New Tire Experience
Fair warning: This is a long post, that is essentially my experience with a long overdue tire change.
I just wanted to share my experience here.
Important background to the story. I am a new rider. I rode 30 years ago, and am just starting again. I took the MSF course, and then within a week after that, purchased a 2012 VStar 950.
On purchase, the bike only had 4000 miles on it, the tires had plenty of tread, but the tire tread was hard. I didn't really have much to compare it to, so figured it was something that would need to be addressed, but okay for at least a little bit. The dates on the sidewalls were the 27th and 28th week of 2012 - just about exactly 6 years prior. I knew the tires would probably need replaced, and figured I'd get around to it within a few weeks.
I got the bike, and after a couple of days realized I hadn't even checked the tire pressure. Both front and rear were at 15 pounds. I even verified with multiple gauges, thinking it couldn't be right - and it was. Fortunately I have a small compressor at home and was able to get them up to the advised pressure before riding again.
That's when things started to get interesting. All at once, it felt like the back tire was slipping around a bit - like it wanted to slide out from underneath me. Considering my extremely limited experience, I thought there was a really good chance it was all in my head. I dropped the pressure in the back tire down to 30 PSI and, it felt like things were a little better, but again - still within that range of wondering if it was just subjective on my part. I figured no matter what, it was time to get new tires ASAP.
After doing a bit of research, I decided on the Shinko 777 for a number of reasons. The shop I had do the installation took a couple days to get them in, so I went on only a couple of very short, and slow rides just to be safe.
I'm sure more experienced riders than me will know what happened when I got the new tires.
When I got the bike in for new tires and an oil change, I told the tech about my experience, and asked him to take it on a good solid test ride for me and let me know how it felt to him. After he got back with the bike, he told me it felt great to him - and was a really good bike in general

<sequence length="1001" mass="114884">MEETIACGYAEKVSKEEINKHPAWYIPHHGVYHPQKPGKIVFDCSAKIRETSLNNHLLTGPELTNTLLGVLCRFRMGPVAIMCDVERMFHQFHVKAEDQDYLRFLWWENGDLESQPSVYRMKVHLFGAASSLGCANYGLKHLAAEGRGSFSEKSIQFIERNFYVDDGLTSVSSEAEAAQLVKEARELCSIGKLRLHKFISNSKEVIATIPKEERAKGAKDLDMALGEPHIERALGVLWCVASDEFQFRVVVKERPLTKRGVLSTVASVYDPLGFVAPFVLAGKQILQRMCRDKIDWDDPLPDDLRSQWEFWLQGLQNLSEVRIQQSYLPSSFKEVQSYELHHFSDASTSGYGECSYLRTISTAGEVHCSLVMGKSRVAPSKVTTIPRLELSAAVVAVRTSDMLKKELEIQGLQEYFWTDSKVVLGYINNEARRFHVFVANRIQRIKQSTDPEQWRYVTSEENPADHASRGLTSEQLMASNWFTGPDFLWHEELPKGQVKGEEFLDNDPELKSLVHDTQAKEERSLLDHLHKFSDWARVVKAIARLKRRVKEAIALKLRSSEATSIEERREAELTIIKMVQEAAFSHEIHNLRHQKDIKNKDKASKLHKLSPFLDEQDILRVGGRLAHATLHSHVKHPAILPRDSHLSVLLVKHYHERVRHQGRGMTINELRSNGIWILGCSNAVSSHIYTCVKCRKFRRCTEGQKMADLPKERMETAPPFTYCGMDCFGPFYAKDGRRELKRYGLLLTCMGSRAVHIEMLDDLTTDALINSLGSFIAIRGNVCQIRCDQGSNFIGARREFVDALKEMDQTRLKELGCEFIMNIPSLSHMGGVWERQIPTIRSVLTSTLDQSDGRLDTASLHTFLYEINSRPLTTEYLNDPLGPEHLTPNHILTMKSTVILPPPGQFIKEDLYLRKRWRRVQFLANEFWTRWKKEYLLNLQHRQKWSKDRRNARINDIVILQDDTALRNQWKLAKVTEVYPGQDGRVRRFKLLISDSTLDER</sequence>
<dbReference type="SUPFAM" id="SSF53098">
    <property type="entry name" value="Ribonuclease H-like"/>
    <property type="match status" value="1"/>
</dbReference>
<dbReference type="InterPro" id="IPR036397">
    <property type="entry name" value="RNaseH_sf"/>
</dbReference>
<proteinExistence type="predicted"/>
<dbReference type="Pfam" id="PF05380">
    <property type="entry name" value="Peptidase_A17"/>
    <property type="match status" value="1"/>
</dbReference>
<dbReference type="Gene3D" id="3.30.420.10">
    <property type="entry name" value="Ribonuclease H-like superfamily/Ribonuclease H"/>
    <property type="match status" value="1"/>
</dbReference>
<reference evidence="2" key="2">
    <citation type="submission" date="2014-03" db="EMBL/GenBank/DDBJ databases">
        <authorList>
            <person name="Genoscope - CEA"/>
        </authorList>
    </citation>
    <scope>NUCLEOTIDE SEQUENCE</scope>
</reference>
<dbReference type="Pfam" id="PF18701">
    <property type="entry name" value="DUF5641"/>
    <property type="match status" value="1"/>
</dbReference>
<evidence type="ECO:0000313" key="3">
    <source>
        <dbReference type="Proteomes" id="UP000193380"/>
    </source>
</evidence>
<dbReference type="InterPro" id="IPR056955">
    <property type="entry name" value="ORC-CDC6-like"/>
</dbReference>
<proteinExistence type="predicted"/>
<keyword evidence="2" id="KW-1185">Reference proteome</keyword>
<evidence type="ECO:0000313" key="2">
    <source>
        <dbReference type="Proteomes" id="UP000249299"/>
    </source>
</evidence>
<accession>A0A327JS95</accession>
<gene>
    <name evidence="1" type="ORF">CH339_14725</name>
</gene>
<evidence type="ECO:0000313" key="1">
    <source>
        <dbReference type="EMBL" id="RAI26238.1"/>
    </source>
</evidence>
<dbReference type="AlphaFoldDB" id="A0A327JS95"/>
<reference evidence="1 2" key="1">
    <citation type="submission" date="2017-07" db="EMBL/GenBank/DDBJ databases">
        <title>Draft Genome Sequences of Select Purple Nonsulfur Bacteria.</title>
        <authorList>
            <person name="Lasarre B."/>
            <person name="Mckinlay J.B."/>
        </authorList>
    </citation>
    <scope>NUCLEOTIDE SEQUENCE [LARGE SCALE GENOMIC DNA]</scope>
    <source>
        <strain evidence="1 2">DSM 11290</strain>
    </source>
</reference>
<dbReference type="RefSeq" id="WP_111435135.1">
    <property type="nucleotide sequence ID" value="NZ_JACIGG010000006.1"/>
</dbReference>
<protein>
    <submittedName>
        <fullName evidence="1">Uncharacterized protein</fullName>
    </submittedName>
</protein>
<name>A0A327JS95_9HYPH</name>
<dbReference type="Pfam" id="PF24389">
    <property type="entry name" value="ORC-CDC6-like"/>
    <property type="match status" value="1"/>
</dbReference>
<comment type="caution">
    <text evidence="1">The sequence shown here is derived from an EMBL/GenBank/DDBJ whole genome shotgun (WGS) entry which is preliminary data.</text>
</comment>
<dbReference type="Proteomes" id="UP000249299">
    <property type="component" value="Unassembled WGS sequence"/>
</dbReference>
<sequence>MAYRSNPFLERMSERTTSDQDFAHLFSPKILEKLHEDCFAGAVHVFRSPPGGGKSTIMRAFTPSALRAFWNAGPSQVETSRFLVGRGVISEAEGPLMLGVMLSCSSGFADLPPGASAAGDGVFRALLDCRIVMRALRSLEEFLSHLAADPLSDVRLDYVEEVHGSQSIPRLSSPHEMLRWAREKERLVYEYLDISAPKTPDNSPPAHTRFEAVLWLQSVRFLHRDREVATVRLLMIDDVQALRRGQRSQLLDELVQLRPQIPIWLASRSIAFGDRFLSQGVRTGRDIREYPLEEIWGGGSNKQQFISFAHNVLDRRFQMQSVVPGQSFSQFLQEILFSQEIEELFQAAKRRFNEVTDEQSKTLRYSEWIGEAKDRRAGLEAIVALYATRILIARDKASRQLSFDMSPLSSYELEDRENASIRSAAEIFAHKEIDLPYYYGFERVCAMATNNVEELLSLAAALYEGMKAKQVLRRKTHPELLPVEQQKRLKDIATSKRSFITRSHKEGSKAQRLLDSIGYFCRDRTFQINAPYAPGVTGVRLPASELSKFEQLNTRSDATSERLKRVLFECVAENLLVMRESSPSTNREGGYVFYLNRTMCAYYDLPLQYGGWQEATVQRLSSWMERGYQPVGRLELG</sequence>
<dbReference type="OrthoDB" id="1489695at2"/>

It turns out that that feeling of the back being unstable wasn't entirely in my head. On the bike that felt like the tire wanted to slide side to side when going in a straight line, suddenly felt rock solid underneath me with the new rubber. I am still in the break in period on the tires, so being very careful, but what had me questioning if this while thing was a bad idea, suddenly turned into just as much fun as I was expecting.
Advice I would give after this experience?
1: If the tires have a date code that is 5 years or more - replace immediately.
2: If the rubber feels almost as hard as the concrete the bike is sitting on - replace immediately.
3: If it feels like the back tire isn't stable under you, or any other reason that feels like things might not be safe, trust that feeling, even if you're a new rider. In hindsight, those few rides were probably extremely dangerous.
4: I also should have checked everything on the bike before riding it even the first time. I should have known right away the tires were dangerously under inflated.
If you made it this far - pat yourself on the back. I'll stop my long winded post now - thank you for staying with me.